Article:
Older adults with mild cognitive impairment (MCI) who indulge in exergames — video games that are also a form of exercise — may experience significant improvement in complex thinking and memory skills, according to a study.
Exergaming relies on technology that tracks body movement or reaction.
The study, published in the journal Frontiers in Aging Neuroscience,
showed that exergames may slow the debilitating effects of those with MCI, that is often a precursor to Alzheimer’s.
“Exergaming is one more thing that could be added to the arsenal of tools to fight back against this cruel disease,” said lead author Cay Anderson-Hanley from Union College in New York, US.
“The results suggest that the best outcome for brain health may result when we do both: move it and use it,” Hanley added.
The study included more than 100 seniors, with an average age of 78, who were divided into two groups.
One group was assigned to pedal along a scenic virtual reality bike path several times a week where another group had to pedal while playing a video game that included chasing dragons and collecting coins.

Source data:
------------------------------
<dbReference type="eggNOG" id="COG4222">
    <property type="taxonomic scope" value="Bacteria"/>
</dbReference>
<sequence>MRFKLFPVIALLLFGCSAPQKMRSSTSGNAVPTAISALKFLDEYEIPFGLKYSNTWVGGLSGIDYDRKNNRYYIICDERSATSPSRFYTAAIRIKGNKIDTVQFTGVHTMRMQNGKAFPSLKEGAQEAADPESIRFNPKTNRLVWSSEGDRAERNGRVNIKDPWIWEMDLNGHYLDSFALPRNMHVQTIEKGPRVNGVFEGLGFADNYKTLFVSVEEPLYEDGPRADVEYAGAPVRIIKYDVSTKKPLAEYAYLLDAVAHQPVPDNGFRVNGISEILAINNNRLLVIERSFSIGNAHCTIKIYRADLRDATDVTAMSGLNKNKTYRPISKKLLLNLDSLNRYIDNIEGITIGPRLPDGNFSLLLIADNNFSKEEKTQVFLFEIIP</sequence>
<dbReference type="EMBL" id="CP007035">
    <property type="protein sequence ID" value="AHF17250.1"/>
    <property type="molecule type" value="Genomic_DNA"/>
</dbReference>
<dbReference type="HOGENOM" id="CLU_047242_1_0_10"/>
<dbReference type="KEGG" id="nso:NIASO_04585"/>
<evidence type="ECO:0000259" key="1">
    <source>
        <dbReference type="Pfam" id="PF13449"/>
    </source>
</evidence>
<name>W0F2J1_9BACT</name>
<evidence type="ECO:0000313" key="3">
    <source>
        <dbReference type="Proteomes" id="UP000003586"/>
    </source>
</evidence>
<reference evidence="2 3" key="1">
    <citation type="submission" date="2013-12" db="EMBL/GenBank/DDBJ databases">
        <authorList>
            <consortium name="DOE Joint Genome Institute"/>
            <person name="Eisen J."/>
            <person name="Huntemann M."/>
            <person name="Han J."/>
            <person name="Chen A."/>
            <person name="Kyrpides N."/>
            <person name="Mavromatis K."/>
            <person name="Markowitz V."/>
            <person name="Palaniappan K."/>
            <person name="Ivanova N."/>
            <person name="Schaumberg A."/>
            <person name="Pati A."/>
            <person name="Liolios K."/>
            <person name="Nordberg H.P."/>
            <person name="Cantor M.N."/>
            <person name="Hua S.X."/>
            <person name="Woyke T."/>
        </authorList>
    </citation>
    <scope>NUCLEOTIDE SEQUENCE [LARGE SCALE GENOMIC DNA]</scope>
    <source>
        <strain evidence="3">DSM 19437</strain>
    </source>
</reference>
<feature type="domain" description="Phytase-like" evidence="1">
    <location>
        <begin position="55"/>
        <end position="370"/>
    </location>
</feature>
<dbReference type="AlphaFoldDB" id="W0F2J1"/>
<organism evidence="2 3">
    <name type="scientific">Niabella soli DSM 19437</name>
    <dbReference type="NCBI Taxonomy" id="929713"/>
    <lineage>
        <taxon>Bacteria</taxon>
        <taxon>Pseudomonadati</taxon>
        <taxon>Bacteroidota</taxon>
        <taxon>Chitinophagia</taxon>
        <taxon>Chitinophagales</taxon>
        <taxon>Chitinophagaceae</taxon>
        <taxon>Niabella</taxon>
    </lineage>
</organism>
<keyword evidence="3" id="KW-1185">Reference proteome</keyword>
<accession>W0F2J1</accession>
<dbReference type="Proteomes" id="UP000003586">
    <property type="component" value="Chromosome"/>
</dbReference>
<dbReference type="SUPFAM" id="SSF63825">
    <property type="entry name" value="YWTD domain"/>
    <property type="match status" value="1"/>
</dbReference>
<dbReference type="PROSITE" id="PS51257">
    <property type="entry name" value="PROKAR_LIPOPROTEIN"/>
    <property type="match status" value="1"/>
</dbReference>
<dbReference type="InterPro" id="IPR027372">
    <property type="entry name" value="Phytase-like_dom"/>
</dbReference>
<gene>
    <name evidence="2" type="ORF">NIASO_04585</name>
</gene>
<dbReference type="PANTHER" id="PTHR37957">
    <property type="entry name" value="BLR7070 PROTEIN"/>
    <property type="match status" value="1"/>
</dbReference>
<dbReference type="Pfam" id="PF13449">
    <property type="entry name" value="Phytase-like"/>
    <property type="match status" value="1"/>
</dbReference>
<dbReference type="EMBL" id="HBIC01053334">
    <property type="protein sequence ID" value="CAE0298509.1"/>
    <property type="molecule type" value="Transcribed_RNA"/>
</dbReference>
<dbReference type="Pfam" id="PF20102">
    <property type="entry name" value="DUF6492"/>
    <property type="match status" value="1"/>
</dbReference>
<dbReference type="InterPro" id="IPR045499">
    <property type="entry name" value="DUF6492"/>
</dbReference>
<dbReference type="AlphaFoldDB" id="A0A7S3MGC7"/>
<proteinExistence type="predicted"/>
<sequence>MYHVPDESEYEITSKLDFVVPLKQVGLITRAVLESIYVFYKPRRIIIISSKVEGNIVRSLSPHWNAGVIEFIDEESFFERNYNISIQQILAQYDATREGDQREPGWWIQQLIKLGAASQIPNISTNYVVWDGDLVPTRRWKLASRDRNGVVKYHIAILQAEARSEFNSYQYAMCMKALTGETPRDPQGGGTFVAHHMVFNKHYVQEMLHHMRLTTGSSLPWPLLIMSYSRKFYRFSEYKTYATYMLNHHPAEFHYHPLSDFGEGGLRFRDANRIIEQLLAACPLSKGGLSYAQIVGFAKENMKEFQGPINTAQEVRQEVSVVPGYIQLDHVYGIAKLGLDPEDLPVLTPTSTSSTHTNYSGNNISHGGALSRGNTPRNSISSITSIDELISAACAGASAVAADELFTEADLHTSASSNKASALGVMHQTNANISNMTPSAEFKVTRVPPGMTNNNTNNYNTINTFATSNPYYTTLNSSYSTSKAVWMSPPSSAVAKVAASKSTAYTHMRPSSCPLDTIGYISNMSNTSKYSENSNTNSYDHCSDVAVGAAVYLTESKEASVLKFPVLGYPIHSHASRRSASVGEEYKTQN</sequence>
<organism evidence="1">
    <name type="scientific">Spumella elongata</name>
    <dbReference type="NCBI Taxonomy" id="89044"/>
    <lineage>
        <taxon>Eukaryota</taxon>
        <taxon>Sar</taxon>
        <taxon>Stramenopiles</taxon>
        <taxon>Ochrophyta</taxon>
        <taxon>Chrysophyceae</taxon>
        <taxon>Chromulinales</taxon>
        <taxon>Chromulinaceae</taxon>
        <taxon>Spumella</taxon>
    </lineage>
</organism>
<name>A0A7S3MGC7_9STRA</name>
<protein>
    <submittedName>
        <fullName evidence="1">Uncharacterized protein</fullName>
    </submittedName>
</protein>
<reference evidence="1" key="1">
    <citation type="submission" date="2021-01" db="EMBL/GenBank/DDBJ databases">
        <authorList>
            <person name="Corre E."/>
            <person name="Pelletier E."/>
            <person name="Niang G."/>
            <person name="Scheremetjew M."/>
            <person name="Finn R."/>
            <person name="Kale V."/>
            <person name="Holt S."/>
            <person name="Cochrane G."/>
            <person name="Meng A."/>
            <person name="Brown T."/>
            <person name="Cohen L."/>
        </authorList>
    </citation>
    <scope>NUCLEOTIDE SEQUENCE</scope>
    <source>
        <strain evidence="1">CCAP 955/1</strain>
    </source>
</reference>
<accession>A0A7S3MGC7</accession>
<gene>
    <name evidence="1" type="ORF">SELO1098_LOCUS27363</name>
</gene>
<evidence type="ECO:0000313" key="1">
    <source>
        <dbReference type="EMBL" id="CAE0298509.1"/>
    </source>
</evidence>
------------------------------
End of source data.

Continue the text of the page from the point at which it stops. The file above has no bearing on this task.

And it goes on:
The data were then compared against data collected from a separate group who played video games on a laptop but did not pedal, and also a group from the previous research who only rode a traditional stationary bike with no gaming component.
The results showed that participants in both the group who pedaled along a virtual bike path and those that played dragon game experienced significantly better executive function, which controls, in part, multi-tasking and decision making.
Benefits for the exergaming groups were also observed for verbal memory and physical function.
Previous studies have also showed that older adults who used interactive video game features, experienced greater cognitive health benefits than those who relied on traditional exercise alone.